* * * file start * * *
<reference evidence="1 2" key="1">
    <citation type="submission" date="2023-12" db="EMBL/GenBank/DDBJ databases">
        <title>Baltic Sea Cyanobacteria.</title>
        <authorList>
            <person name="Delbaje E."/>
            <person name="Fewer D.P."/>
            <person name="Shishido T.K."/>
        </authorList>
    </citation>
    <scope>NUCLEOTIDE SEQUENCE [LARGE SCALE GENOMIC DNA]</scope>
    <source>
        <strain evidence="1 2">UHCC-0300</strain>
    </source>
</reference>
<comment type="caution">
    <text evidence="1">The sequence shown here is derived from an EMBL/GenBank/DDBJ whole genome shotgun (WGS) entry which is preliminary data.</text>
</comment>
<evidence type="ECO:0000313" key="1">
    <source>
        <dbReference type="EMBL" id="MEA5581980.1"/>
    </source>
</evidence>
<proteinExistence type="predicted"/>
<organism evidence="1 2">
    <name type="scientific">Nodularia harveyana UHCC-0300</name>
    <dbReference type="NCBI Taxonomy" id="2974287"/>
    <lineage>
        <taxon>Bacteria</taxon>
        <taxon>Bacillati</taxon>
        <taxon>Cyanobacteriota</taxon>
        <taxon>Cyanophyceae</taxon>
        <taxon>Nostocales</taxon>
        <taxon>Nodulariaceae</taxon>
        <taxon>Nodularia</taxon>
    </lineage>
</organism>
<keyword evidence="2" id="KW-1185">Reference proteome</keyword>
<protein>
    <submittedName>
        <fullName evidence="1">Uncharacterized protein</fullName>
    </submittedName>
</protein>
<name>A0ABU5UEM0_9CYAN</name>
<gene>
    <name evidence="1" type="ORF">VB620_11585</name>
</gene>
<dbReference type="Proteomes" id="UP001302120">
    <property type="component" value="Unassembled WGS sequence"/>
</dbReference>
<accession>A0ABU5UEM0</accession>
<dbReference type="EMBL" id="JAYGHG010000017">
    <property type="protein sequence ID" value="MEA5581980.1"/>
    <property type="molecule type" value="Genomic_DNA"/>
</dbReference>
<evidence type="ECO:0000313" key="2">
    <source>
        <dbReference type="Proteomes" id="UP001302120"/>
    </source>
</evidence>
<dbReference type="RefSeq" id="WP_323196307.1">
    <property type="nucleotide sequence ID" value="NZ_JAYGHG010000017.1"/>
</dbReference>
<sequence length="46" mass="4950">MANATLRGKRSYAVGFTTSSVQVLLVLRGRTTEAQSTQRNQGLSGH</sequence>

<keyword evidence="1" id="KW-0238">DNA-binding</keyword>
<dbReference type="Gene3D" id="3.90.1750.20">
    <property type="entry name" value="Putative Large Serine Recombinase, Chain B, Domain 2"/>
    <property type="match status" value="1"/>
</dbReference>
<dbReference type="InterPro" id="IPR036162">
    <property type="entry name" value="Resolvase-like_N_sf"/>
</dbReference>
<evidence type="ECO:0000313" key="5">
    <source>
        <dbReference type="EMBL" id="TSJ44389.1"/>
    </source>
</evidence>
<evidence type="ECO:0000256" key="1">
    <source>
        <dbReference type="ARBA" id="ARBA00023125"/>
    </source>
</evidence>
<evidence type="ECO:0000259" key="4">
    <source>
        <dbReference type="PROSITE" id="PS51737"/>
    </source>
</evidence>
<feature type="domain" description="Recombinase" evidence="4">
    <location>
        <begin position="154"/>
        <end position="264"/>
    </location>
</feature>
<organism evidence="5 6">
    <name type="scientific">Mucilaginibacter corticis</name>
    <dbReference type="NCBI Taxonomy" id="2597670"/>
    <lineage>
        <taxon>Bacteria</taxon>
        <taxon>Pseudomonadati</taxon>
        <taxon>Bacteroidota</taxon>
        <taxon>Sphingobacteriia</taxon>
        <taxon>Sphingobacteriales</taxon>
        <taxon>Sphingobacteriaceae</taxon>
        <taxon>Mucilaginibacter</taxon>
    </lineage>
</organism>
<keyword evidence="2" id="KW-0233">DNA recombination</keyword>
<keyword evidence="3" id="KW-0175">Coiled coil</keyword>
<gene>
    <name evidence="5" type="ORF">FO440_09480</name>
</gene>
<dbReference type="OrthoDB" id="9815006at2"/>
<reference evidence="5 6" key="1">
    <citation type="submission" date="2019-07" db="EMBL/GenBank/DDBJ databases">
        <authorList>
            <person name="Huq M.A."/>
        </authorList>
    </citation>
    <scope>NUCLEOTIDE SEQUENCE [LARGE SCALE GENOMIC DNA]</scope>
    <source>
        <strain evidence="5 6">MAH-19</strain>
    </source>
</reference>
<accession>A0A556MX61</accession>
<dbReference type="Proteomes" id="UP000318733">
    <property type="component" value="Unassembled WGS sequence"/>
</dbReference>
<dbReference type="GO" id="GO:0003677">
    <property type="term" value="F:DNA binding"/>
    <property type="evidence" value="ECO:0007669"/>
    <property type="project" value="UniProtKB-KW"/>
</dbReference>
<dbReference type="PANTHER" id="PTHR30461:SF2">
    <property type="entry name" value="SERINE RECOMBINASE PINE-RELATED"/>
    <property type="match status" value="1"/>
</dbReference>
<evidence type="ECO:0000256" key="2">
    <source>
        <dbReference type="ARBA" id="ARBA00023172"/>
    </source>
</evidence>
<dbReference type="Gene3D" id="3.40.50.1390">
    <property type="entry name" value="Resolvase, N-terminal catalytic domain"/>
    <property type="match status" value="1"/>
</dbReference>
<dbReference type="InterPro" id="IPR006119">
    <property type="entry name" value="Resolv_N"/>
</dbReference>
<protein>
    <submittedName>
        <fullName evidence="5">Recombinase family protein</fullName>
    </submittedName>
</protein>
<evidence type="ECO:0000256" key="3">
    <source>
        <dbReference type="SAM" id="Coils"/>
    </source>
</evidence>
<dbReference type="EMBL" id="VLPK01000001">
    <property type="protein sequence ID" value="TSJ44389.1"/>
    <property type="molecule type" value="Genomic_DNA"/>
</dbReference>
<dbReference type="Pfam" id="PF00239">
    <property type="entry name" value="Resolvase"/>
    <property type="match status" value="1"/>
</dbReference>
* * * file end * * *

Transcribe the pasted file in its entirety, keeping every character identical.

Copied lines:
<reference evidence="1 2" key="1">
    <citation type="submission" date="2023-12" db="EMBL/GenBank/DDBJ databases">
        <title>Baltic Sea Cyanobacteria.</title>
        <authorList>
            <person name="Delbaje E."/>
            <person name="Fewer D.P."/>
            <person name="Shishido T.K."/>
        </authorList>
    </citation>
    <scope>NUCLEOTIDE SEQUENCE [LARGE SCALE GENOMIC DNA]</scope>
    <source>
        <strain evidence="1 2">UHCC-0300</strain>
    </source>
</reference>
<comment type="caution">
    <text evidence="1">The sequence shown here is derived from an EMBL/GenBank/DDBJ whole genome shotgun (WGS) entry which is preliminary data.</text>
</comment>
<evidence type="ECO:0000313" key="1">
    <source>
        <dbReference type="EMBL" id="MEA5581980.1"/>
    </source>
</evidence>
<proteinExistence type="predicted"/>
<organism evidence="1 2">
    <name type="scientific">Nodularia harveyana UHCC-0300</name>
    <dbReference type="NCBI Taxonomy" id="2974287"/>
    <lineage>
        <taxon>Bacteria</taxon>
        <taxon>Bacillati</taxon>
        <taxon>Cyanobacteriota</taxon>
        <taxon>Cyanophyceae</taxon>
        <taxon>Nostocales</taxon>
        <taxon>Nodulariaceae</taxon>
        <taxon>Nodularia</taxon>
    </lineage>
</organism>
<keyword evidence="2" id="KW-1185">Reference proteome</keyword>
<protein>
    <submittedName>
        <fullName evidence="1">Uncharacterized protein</fullName>
    </submittedName>
</protein>
<name>A0ABU5UEM0_9CYAN</name>
<gene>
    <name evidence="1" type="ORF">VB620_11585</name>
</gene>
<dbReference type="Proteomes" id="UP001302120">
    <property type="component" value="Unassembled WGS sequence"/>
</dbReference>
<accession>A0ABU5UEM0</accession>
<dbReference type="EMBL" id="JAYGHG010000017">
    <property type="protein sequence ID" value="MEA5581980.1"/>
    <property type="molecule type" value="Genomic_DNA"/>
</dbReference>
<evidence type="ECO:0000313" key="2">
    <source>
        <dbReference type="Proteomes" id="UP001302120"/>
    </source>
</evidence>
<dbReference type="RefSeq" id="WP_323196307.1">
    <property type="nucleotide sequence ID" value="NZ_JAYGHG010000017.1"/>
</dbReference>
<sequence length="46" mass="4950">MANATLRGKRSYAVGFTTSSVQVLLVLRGRTTEAQSTQRNQGLSGH</sequence>

<keyword evidence="1" id="KW-0238">DNA-binding</keyword>
<dbReference type="Gene3D" id="3.90.1750.20">
    <property type="entry name" value="Putative Large Serine Recombinase, Chain B, Domain 2"/>
    <property type="match status" value="1"/>
</dbReference>
<dbReference type="InterPro" id="IPR036162">
    <property type="entry name" value="Resolvase-like_N_sf"/>
</dbReference>
<evidence type="ECO:0000313" key="5">
    <source>
        <dbReference type="EMBL" id="TSJ44389.1"/>
    </source>
</evidence>
<evidence type="ECO:0000256" key="1">
    <source>
        <dbReference type="ARBA" id="ARBA00023125"/>
    </source>
</evidence>
<evidence type="ECO:0000259" key="4">
    <source>
        <dbReference type="PROSITE" id="PS51737"/>
    </source>
</evidence>
<feature type="domain" description="Recombinase" evidence="4">
    <location>
        <begin position="154"/>
        <end position="264"/>
    </location>
</feature>
<organism evidence="5 6">
    <name type="scientific">Mucilaginibacter corticis</name>
    <dbReference type="NCBI Taxonomy" id="2597670"/>
    <lineage>
        <taxon>Bacteria</taxon>
        <taxon>Pseudomonadati</taxon>
        <taxon>Bacteroidota</taxon>
        <taxon>Sphingobacteriia</taxon>
        <taxon>Sphingobacteriales</taxon>
        <taxon>Sphingobacteriaceae</taxon>
        <taxon>Mucilaginibacter</taxon>
    </lineage>
</organism>
<keyword evidence="2" id="KW-0233">DNA recombination</keyword>
<keyword evidence="3" id="KW-0175">Coiled coil</keyword>
<gene>
    <name evidence="5" type="ORF">FO440_09480</name>
</gene>
<dbReference type="OrthoDB" id="9815006at2"/>
<reference evidence="5 6" key="1">
    <citation type="submission" date="2019-07" db="EMBL/GenBank/DDBJ databases">
        <authorList>
            <person name="Huq M.A."/>
        </authorList>
    </citation>
    <scope>NUCLEOTIDE SEQUENCE [LARGE SCALE GENOMIC DNA]</scope>
    <source>
        <strain evidence="5 6">MAH-19</strain>
    </source>
</reference>
<accession>A0A556MX61</accession>
<dbReference type="Proteomes" id="UP000318733">
    <property type="component" value="Unassembled WGS sequence"/>
</dbReference>
<dbReference type="GO" id="GO:0003677">
    <property type="term" value="F:DNA binding"/>
    <property type="evidence" value="ECO:0007669"/>
    <property type="project" value="UniProtKB-KW"/>
</dbReference>
<dbReference type="PANTHER" id="PTHR30461:SF2">
    <property type="entry name" value="SERINE RECOMBINASE PINE-RELATED"/>
    <property type="match status" value="1"/>
</dbReference>
<evidence type="ECO:0000256" key="2">
    <source>
        <dbReference type="ARBA" id="ARBA00023172"/>
    </source>
</evidence>
<dbReference type="Gene3D" id="3.40.50.1390">
    <property type="entry name" value="Resolvase, N-terminal catalytic domain"/>
    <property type="match status" value="1"/>
</dbReference>
<dbReference type="InterPro" id="IPR006119">
    <property type="entry name" value="Resolv_N"/>
</dbReference>
<protein>
    <submittedName>
        <fullName evidence="5">Recombinase family protein</fullName>
    </submittedName>
</protein>
<evidence type="ECO:0000256" key="3">
    <source>
        <dbReference type="SAM" id="Coils"/>
    </source>
</evidence>
<dbReference type="EMBL" id="VLPK01000001">
    <property type="protein sequence ID" value="TSJ44389.1"/>
    <property type="molecule type" value="Genomic_DNA"/>
</dbReference>
<dbReference type="Pfam" id="PF00239">
    <property type="entry name" value="Resolvase"/>
    <property type="match status" value="1"/>
</dbReference>